Resource scarcity and the rise of the circular economy are inspiring businesses, industry associations and governments to develop new ways to recover precious and critical raw materials (CRMs) from waste electrical and electronic equipment (WEEE). The Urban Mine Platform, a database of valuable materials for “urban mining,” is the public and private sectors’ latest attempt to take on the challenge.
A product of the European Union’s Prospecting Secondary Raw Materials in the Urban Mine and Mining Waste (ProSUM) project, the Platform presents the flows of precious and base metals and CRMs in products in use and throughout their journey to end of life. It draws data from over 800 documents and databases from the EU’s 28 member states to create “a state of the art knowledge base” which policymakers and investors can use to increase the supply and recycling of secondary raw materials.
“Three years in the making, this consolidated database is the world’s first ‘one stop shop’ knowledge data platform on CRMs in waste products — easy to access, structured, comprehensive, peer-reviewed, up-to-date, impartial, broad in scope, standardized and harmonized, and verifiable,” said Pascal Leroy, Secretary General of the WEEE Forum, a Brussels-based nonprofit and ProSUM project coordinator.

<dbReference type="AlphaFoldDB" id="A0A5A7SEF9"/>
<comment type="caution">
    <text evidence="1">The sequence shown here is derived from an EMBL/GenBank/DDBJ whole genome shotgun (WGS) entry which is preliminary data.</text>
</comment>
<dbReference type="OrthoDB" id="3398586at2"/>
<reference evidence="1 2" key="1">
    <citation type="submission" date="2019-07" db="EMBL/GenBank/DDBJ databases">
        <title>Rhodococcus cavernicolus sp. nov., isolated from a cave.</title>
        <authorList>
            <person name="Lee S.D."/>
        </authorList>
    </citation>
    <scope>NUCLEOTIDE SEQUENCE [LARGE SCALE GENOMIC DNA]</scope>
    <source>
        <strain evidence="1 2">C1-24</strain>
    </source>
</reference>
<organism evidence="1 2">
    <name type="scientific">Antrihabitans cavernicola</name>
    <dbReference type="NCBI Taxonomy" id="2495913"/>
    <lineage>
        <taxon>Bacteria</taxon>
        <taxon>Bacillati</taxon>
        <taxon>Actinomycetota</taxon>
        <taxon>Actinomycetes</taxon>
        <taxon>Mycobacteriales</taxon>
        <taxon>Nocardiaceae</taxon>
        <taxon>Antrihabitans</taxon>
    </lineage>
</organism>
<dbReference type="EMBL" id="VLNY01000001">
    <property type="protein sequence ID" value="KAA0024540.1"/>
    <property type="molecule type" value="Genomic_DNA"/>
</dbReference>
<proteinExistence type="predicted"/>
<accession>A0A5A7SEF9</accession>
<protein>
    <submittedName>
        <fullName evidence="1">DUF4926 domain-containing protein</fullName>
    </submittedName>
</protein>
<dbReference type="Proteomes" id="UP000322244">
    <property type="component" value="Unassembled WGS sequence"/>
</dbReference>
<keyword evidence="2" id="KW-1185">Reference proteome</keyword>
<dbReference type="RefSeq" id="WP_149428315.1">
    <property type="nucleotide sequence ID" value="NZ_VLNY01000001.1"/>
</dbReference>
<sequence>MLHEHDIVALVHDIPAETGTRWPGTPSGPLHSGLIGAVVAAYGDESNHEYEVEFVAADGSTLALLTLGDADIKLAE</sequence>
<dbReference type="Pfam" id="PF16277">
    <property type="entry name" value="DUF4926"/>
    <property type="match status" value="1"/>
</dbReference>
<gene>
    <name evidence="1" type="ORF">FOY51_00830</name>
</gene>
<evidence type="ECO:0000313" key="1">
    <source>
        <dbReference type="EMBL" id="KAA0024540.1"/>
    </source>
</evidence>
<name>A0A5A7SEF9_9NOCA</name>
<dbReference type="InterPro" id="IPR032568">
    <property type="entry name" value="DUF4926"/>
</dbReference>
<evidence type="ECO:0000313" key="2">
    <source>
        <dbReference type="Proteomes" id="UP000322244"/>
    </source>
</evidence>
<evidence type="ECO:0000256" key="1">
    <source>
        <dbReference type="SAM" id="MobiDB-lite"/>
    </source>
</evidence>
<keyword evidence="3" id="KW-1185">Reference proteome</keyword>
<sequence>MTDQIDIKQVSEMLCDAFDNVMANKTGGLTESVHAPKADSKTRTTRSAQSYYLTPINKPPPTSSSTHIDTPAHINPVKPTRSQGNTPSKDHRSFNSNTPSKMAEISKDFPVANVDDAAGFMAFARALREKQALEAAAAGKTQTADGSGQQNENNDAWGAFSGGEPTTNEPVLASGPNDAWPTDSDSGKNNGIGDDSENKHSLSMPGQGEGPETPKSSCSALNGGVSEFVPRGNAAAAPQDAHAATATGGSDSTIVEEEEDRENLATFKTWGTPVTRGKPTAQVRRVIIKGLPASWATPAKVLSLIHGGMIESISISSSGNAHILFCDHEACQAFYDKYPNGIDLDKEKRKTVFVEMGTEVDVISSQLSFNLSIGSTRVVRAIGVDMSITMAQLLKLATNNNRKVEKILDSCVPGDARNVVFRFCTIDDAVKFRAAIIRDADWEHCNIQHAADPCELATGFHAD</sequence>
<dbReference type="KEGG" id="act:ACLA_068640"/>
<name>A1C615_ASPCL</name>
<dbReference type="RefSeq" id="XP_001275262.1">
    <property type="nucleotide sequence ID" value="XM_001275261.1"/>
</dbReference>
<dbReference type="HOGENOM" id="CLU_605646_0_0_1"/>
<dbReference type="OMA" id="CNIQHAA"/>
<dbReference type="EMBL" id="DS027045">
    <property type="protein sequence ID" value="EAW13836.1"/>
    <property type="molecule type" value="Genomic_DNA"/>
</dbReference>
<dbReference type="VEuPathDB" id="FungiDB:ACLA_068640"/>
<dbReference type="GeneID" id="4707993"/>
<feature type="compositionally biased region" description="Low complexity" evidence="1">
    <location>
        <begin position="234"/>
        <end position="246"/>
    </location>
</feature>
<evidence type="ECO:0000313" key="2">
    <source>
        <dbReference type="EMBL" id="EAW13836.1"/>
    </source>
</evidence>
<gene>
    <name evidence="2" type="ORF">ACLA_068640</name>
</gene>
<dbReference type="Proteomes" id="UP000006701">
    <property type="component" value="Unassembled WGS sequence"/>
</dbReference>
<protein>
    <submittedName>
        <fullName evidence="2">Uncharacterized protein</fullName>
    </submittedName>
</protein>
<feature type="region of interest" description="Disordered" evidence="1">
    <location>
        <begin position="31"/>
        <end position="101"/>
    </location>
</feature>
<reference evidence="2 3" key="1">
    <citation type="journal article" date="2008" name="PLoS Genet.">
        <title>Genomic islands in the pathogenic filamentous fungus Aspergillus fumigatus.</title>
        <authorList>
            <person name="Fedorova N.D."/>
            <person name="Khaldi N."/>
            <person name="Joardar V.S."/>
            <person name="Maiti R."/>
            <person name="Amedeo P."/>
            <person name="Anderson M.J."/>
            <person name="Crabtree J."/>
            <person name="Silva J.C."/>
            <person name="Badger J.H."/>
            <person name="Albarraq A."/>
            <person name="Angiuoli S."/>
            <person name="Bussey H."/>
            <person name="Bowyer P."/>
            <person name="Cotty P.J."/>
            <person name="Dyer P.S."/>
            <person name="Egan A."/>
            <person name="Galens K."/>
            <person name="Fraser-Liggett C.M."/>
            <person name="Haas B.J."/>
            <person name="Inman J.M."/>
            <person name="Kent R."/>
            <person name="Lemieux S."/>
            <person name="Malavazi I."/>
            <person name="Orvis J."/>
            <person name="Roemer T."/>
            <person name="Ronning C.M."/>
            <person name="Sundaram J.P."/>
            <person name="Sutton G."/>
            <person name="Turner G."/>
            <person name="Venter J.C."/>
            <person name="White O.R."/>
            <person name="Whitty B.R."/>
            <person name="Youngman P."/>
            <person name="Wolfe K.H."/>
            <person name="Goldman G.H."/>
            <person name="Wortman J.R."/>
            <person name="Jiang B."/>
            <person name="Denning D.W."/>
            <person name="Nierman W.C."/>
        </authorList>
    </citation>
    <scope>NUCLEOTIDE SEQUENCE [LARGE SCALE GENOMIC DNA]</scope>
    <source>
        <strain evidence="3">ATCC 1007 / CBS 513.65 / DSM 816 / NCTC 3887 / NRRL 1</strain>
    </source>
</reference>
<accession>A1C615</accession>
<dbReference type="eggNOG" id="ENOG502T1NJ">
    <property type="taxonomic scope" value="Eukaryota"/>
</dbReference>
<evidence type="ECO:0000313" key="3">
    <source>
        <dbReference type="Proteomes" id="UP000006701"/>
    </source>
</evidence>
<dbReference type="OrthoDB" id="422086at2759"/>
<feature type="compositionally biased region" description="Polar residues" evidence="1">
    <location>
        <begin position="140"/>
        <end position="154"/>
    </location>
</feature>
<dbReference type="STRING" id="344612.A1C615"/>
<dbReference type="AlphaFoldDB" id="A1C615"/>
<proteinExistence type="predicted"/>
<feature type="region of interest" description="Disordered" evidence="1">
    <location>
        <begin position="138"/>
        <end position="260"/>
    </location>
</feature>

The EU, Norway and Switzerland generated around 10.5 million tons of WEEE in 2016 — about 23 percent of the world total. In addition, two million tons of batteries and some seven to eight million tons of EU vehicles reach their end-of-life annually. According to a recent ProSUM report, a smartphone contains around 40 different critical raw materials, with a concentration of gold 25 to 30 times that of the richest primary gold ores. Additionally, an increasing number of products contain precious resources such as neodymium (vital for making permanent magnets in motors), indium (used in flat panel displays) and cobalt (used in rechargeable batteries).